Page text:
New Employer Benefits Law Helps Working Parents Financially

As schools reopen across the country, over 1,000 students had to quarantine due to a coronavirus outbreak at one school in Atlanta only a few days after opening, noticed by working parents of adult and younger children. The following week the same thing happened at a school in Denver. 

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Rough school reopenings are making educators’ rethink plans for the Fall. This will also affect the work schedules of many parents. The risks are high with sick students equating to sick parents. With COVID-19’s dramatic effects on the economy, a wide range of employee leave laws may be an option to help struggling parents; separate and apart from an employer’s own paid time off policy. The problems are the laws do not do enough to help parents now. Families working from home are feeling the pinch in their pockets daily. 

Federal lawmakers already passed the Families First Coronavirus Response Act. The FFCRA has two important services: addressing emergency paid sick leave and aid on expanded family and medical leave.

When it comes to school and child care, the Department of Labor currently says covered workers can access up to two weeks of pay, or max 80 hours of emergency paid sick leave at two-thirds of their pay. The cap on pay in this time period is $200 daily and $2,000 in total.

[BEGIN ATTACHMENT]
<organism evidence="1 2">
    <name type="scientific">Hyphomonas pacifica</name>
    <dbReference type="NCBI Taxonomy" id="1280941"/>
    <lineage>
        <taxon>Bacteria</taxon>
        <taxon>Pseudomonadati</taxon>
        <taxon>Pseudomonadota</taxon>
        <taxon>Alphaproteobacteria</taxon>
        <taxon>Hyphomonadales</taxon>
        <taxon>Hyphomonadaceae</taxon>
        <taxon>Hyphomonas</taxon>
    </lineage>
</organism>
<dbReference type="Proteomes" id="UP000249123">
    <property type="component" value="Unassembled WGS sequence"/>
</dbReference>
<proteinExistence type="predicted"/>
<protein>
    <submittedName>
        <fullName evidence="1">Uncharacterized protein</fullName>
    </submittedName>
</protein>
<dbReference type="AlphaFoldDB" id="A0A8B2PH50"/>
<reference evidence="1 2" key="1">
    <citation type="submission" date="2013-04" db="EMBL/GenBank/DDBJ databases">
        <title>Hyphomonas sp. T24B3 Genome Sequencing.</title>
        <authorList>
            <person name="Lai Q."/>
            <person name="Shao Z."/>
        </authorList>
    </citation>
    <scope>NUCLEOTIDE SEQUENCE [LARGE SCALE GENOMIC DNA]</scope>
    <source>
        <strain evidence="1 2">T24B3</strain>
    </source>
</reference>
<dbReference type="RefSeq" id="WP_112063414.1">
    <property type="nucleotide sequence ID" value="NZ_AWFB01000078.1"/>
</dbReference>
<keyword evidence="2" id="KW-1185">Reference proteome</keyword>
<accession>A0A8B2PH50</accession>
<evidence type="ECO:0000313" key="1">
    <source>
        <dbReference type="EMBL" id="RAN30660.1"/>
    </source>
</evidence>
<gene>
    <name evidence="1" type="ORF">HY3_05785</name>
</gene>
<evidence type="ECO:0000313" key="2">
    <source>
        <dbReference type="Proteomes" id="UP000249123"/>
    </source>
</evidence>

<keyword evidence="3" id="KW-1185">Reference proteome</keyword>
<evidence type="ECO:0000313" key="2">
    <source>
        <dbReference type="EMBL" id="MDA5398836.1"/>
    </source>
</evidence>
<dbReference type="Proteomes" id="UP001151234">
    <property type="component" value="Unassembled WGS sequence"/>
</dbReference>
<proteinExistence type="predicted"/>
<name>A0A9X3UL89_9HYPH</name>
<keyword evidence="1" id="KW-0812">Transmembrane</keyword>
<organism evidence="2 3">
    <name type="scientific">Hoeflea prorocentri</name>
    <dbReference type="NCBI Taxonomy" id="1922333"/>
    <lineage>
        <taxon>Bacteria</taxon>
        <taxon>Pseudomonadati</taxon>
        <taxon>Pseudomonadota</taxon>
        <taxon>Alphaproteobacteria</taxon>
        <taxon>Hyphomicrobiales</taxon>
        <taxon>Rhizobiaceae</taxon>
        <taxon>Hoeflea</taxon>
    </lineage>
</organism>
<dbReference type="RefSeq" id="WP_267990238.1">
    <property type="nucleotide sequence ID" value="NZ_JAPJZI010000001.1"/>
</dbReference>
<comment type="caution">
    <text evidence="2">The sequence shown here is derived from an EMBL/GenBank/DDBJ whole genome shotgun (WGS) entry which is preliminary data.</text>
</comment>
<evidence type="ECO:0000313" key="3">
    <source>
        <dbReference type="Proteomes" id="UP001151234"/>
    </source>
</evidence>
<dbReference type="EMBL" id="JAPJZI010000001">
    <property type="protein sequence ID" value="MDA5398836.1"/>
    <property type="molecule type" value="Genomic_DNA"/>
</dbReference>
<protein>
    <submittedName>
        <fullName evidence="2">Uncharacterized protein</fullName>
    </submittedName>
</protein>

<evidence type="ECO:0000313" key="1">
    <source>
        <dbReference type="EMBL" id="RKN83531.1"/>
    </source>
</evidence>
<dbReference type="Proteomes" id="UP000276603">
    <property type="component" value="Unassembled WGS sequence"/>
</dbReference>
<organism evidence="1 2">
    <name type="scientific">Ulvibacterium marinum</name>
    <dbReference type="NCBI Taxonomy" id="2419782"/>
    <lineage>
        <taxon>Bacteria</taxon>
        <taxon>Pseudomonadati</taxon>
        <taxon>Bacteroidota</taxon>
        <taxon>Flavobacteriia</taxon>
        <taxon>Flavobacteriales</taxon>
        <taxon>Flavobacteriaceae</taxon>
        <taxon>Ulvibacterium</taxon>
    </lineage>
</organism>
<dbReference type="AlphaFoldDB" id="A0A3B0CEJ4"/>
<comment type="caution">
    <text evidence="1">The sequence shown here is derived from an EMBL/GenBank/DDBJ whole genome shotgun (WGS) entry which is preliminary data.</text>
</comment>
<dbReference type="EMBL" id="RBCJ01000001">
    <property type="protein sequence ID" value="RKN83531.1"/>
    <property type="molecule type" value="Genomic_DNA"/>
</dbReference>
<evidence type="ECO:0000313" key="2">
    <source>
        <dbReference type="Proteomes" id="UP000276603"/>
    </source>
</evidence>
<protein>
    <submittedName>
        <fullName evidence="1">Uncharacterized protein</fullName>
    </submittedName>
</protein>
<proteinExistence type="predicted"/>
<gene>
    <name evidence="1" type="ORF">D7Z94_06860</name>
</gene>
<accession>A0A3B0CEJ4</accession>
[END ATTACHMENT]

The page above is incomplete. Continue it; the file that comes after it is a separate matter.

A covered worker who has been on the payroll for one month or more can tap the law’s expanded family and medical leave for an additional 10 weeks of pay at two-thirds compensation. In that 10-week period, an employer pays a maximum of $200 a day and up to $10,000 in total. Employers receive a dollar matched for tax credits that cover them for paying that leave time. 

The law helps only employers with less than 500 workers in medium-sized companies. A small business with fewer than 50 workers can also apply for an exemption. The paid leave programs are currently in effect from April 1, 2020, till Dec. 31, 2020.

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